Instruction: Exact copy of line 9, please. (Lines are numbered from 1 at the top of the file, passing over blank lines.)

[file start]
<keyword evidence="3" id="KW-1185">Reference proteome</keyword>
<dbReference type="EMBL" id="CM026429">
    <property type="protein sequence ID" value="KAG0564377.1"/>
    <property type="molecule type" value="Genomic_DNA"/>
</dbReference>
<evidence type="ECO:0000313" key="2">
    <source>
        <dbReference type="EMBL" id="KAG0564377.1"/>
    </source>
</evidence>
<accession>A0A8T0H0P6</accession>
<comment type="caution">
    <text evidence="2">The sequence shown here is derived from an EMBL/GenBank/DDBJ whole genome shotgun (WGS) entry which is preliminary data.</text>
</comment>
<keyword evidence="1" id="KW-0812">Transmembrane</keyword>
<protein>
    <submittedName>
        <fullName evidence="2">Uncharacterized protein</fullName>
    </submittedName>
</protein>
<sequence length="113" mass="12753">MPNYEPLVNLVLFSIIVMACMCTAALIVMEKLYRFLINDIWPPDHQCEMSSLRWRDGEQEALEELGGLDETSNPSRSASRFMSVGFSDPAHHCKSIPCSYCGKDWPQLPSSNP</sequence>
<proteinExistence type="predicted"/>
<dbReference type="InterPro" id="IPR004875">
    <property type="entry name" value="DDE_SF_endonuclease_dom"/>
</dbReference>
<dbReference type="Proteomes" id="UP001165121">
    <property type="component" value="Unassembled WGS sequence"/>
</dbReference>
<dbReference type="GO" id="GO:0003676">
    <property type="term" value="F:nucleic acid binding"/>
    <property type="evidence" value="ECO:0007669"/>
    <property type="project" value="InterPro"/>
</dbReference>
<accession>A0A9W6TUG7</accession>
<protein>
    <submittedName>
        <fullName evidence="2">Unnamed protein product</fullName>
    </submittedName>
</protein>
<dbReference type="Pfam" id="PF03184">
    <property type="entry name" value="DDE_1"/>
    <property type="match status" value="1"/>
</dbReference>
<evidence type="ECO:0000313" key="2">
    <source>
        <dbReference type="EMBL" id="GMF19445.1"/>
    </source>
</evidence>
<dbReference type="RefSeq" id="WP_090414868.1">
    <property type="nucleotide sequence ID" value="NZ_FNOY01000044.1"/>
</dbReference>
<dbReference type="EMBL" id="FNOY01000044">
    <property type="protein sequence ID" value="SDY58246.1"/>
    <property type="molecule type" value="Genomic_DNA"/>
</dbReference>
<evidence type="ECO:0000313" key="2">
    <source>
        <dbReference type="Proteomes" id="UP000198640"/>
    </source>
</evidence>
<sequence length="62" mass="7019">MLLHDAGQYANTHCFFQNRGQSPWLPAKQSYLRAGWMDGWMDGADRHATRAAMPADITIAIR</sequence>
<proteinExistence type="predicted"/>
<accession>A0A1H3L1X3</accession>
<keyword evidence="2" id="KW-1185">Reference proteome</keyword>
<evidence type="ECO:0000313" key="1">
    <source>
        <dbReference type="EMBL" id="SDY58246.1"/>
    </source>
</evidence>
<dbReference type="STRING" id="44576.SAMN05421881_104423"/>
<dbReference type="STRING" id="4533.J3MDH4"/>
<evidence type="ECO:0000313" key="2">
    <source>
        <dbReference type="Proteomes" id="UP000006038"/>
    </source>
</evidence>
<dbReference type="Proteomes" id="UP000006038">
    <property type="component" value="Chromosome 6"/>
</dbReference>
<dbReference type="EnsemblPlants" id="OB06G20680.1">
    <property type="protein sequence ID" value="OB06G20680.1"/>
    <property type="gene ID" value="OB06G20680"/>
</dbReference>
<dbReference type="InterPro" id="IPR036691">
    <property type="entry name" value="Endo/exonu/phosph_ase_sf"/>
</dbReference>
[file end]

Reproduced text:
    </source>